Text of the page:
CRHS is third in Carolinas Healthcare System for reducing CLABSI incidents
By following strict infection prevention practices with patients who have central venous lines inserted, Columbus Regional Healthcare System (CRHS) did not have a single CLABSI (Central Line-Associated Bloodstream Infection) incident in 2016. As a result, CRHS has been recognized as a “CLABSI Top Performer” within the Carolinas Healthcare System (CHS) network.
The CHS system includes more than 7,600 licensed beds, accounts for almost 12 million patient interactions each year and offers more than 900 care locations.
CLABSI is defined as “a primary bloodstream infection where the central line or umbilical catheter was in place for more than two calendar days on the date of the event.”
“Our last CLABSI incident was in November 2015,” said Miranda Kamber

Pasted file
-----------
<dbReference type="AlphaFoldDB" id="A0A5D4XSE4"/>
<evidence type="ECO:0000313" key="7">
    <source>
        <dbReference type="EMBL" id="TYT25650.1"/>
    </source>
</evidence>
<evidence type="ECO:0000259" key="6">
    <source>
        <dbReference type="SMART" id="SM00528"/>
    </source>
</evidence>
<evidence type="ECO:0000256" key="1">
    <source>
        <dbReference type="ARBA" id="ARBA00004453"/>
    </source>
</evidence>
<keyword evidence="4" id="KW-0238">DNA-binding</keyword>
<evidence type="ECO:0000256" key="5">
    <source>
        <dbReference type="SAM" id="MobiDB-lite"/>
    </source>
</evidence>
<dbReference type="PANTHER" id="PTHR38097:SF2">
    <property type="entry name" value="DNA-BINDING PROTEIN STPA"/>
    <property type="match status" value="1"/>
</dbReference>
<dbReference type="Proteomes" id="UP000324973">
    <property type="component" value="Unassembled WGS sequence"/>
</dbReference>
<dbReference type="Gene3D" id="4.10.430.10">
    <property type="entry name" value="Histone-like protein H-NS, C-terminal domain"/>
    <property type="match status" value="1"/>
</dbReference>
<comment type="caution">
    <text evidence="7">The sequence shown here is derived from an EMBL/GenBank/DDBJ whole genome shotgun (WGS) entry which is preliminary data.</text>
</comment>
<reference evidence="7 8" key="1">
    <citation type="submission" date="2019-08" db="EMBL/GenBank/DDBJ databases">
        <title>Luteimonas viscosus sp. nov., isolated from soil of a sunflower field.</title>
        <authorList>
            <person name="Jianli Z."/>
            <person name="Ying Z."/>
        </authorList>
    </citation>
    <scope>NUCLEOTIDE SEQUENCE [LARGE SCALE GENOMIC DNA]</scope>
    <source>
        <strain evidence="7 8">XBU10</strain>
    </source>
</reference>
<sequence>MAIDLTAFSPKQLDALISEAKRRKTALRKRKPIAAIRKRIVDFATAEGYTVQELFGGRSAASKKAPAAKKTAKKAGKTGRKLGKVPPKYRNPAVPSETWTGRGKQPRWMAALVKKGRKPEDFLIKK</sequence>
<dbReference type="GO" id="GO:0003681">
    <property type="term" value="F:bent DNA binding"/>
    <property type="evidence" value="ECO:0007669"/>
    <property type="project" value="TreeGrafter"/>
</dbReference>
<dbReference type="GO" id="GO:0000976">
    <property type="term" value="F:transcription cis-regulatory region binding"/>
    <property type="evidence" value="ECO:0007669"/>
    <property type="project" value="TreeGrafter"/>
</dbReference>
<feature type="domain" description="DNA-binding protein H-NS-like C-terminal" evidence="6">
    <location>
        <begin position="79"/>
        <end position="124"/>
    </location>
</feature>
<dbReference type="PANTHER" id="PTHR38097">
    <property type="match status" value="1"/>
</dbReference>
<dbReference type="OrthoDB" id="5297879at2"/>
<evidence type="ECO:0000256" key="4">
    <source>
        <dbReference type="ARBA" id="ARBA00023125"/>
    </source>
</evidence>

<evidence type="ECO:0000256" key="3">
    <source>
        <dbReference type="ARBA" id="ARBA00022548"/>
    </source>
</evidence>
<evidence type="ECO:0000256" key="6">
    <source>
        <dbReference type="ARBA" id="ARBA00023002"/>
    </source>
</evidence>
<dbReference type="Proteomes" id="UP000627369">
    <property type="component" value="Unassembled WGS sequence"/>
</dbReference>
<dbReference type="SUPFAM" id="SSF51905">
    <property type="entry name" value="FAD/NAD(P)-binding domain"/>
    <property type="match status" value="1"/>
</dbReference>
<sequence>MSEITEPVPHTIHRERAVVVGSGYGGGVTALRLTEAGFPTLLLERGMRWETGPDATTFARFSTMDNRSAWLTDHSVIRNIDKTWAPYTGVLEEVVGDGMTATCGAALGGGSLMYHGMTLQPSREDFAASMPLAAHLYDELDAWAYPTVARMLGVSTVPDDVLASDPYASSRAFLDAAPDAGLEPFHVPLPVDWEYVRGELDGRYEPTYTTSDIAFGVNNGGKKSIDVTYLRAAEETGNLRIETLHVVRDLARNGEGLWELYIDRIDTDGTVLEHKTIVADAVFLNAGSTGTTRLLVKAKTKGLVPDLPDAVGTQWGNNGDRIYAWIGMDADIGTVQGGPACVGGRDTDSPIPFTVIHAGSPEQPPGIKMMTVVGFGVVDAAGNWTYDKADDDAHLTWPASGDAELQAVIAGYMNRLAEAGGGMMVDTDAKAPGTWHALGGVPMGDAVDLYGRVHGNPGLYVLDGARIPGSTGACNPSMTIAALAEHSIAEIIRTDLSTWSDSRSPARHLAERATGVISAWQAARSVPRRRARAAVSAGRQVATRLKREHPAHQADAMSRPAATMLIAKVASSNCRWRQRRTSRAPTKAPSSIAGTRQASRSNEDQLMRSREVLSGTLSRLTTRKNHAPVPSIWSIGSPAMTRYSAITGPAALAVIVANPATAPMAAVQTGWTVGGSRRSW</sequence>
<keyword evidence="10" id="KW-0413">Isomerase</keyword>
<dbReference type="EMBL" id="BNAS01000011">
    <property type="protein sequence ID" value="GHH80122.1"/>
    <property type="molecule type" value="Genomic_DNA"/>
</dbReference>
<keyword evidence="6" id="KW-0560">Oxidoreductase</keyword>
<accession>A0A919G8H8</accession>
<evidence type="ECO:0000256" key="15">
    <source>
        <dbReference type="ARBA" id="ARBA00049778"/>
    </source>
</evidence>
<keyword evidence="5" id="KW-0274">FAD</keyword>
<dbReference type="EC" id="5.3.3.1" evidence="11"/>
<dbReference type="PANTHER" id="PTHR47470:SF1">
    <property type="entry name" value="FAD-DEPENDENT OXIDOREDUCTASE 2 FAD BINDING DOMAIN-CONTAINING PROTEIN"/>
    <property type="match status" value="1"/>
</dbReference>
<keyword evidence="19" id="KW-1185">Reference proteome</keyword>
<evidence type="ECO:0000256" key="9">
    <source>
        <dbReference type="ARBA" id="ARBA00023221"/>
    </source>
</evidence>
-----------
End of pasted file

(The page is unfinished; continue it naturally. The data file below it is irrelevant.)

ger, RN, BSN, CIC, infection preventionist at CRHS. “That’s nearly 500 days and counting.”
Kamberger attributes the success to a “concerted effort from front-line staff and nursing leadership.” Compliance with evidence-based practices from physicians and nurses is also critically important, she said. In fact, the handwashing compliance rate is 94 percent.In the past – when a patient experienced a CLABSI incident – the staff would perform an “event analysis” to discover contributing factors and what staff could do to reduce the risk.
Other factors that contributed to top scores include:
- Hand hygiene
- Using a standardized kit for inserting a central line
- Always using chlorhexidine as an antiseptic and for a central line “bath” each day
- Using an antiseptic port protector and transparent dressing – as opposed to sterile gauze dressing
- Required annual training for CRHS nurses on preventing CLABSI incidents
The goal is always to get the line removed as soon as possible. Nurses assess each day whether each patient’s central line is still needed for critical medications, blood transfusions or other indications.
Even the Centers for Disease Control (CDC) acknowledges: “The goal of eliminating CLABSI or ‘targeting zero’ for many institutions remains difficult to both achieve and sustain. Recent research suggests that elimination of CLABSI may be most likely in ICU patients with a central catheter dwell time of less than nine days following aseptic insertion.